book in my trunk rolled up in my pants, and if anything happens to me there is a dress suit I am going to put on, and there is some clean under-wear and you can pick it out.' Mrs. O'Shea said, 'I hope there won't be nothing happen.' He replied, 'No, but you can never tell. There is some shirts there I suppose my nephew can wear.' Mrs. O'Shea said, 'Oh, there is lots of clothes in the closet. Who will I give the trunk to and all that?' He said, 'The society. They will take charge of everything. Do not give the key to anybody but Mr. Peterson or the board of trustees.'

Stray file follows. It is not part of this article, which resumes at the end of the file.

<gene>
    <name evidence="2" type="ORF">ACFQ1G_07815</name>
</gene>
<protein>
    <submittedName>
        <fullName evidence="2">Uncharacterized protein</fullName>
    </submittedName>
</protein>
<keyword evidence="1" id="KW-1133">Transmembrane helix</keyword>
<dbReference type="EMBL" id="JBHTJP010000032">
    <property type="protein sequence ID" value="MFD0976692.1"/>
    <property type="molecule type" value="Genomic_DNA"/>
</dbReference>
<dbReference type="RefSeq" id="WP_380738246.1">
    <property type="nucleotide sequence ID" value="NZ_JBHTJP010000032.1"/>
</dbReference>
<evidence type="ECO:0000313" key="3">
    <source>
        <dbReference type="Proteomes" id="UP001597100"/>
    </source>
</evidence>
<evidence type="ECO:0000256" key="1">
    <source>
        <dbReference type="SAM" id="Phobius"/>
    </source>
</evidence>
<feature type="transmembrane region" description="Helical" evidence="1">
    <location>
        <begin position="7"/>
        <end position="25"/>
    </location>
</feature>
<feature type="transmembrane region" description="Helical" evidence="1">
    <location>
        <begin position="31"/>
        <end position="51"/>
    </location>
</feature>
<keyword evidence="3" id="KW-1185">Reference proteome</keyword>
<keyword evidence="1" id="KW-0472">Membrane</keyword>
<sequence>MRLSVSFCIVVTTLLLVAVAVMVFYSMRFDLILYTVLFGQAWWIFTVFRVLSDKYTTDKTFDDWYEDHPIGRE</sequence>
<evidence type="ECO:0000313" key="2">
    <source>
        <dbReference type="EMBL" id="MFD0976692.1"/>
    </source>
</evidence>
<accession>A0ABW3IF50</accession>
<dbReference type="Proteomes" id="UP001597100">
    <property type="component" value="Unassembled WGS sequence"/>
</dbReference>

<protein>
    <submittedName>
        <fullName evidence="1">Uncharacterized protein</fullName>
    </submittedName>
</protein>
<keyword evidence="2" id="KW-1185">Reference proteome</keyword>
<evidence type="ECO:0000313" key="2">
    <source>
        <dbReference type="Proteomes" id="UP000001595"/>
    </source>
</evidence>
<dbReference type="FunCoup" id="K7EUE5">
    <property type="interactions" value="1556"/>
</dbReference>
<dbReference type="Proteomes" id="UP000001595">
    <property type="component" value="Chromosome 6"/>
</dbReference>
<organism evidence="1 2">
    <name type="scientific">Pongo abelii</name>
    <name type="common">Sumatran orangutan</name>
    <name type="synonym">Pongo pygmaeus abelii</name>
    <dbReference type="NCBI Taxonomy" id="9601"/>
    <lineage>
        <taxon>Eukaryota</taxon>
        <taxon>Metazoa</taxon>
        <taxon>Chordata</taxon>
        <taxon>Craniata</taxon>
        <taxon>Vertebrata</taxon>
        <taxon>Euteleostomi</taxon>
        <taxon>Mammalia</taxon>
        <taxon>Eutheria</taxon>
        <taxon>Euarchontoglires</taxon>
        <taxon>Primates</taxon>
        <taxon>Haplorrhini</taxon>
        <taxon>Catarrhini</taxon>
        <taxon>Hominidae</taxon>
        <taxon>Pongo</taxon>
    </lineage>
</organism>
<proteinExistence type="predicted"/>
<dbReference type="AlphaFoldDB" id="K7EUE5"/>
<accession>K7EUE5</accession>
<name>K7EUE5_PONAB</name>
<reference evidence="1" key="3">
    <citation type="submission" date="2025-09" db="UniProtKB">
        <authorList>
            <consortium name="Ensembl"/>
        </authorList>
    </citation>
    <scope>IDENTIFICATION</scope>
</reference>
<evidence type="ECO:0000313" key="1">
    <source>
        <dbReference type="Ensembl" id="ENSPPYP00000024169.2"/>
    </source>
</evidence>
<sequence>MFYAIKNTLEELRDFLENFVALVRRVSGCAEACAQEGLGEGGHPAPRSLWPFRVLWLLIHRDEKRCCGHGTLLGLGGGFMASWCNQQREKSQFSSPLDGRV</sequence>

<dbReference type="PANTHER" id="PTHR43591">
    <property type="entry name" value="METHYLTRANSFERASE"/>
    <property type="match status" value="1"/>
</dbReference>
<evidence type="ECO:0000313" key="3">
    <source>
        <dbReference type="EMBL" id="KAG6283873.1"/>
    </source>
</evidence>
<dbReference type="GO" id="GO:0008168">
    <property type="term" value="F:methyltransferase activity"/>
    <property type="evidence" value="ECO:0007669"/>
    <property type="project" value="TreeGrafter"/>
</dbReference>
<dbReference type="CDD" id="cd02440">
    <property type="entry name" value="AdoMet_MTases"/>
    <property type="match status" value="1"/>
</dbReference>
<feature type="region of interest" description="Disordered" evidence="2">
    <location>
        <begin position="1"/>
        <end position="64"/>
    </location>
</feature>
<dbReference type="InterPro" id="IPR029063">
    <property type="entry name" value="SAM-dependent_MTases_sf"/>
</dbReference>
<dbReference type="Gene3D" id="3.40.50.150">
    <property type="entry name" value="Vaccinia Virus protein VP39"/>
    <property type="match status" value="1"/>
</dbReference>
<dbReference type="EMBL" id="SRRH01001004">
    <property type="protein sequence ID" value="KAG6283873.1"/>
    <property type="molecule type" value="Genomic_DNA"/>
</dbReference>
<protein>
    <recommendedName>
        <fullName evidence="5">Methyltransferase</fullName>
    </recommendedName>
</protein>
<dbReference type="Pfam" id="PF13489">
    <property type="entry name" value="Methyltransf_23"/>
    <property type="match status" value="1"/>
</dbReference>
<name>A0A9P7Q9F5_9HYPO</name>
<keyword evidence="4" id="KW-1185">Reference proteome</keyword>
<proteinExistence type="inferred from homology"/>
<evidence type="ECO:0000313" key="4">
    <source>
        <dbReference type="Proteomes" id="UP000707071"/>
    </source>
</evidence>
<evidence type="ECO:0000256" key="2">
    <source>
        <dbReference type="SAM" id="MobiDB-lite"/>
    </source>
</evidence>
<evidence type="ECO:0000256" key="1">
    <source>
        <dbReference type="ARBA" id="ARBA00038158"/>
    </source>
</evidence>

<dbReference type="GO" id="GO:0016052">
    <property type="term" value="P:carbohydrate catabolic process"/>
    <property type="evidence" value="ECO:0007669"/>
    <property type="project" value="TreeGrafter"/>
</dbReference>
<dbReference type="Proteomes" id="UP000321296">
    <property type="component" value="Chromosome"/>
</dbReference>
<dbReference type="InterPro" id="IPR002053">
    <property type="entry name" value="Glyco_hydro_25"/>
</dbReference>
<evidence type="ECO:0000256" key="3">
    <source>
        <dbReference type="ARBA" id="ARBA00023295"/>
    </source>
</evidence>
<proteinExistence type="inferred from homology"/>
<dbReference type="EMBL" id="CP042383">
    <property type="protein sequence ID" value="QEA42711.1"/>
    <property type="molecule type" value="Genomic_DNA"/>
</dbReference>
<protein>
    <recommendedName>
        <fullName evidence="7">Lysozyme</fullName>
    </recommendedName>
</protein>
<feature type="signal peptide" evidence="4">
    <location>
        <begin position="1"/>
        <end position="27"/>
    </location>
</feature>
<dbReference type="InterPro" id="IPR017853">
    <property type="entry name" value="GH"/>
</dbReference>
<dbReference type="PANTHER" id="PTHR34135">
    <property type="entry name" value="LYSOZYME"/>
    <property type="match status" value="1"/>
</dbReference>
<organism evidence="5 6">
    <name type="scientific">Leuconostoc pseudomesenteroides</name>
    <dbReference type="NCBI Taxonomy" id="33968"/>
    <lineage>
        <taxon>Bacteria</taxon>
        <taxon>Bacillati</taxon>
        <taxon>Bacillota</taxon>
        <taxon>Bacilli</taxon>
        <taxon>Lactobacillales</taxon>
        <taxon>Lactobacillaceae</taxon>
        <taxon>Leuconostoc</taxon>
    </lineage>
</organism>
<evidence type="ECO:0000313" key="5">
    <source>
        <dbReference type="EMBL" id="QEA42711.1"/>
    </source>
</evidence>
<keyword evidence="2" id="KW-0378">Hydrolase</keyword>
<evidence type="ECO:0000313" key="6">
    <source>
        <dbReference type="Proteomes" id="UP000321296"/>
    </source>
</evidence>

"He also handed her two dollars as a gift to herself; told her he gave her husband a small basket of tools, and gave her his silver watch and told her to take the watch and key to her own room and keep them till the president or board of trustees came and then give them to them. Mrs. O'Shea at the moment was brushing a coat for him to wear away and instead of taking the key, or after taking it, asked him to put it in a place she indicated, whence she subsequently took it. Mrs. O'Shea said to him, 'This ain't legal, Mr. Liljestrom. You have to have it in black and white.' He said, 'Well, Mr. Peterson is to come to-night, and I will send him word to come to the hospital. If he comes here you send him to the hospital. You can't tell what will happen.' Liljestrom said, 'If I am not cremated, I want a little headstone put up, a grave and a headstone with perpetual care.' Mrs. O'Shea said, 'I guess there won't be much left after that.' He said, 'I don't want an expensive one, I want a little, neat stone. What is left I want the society to have.'"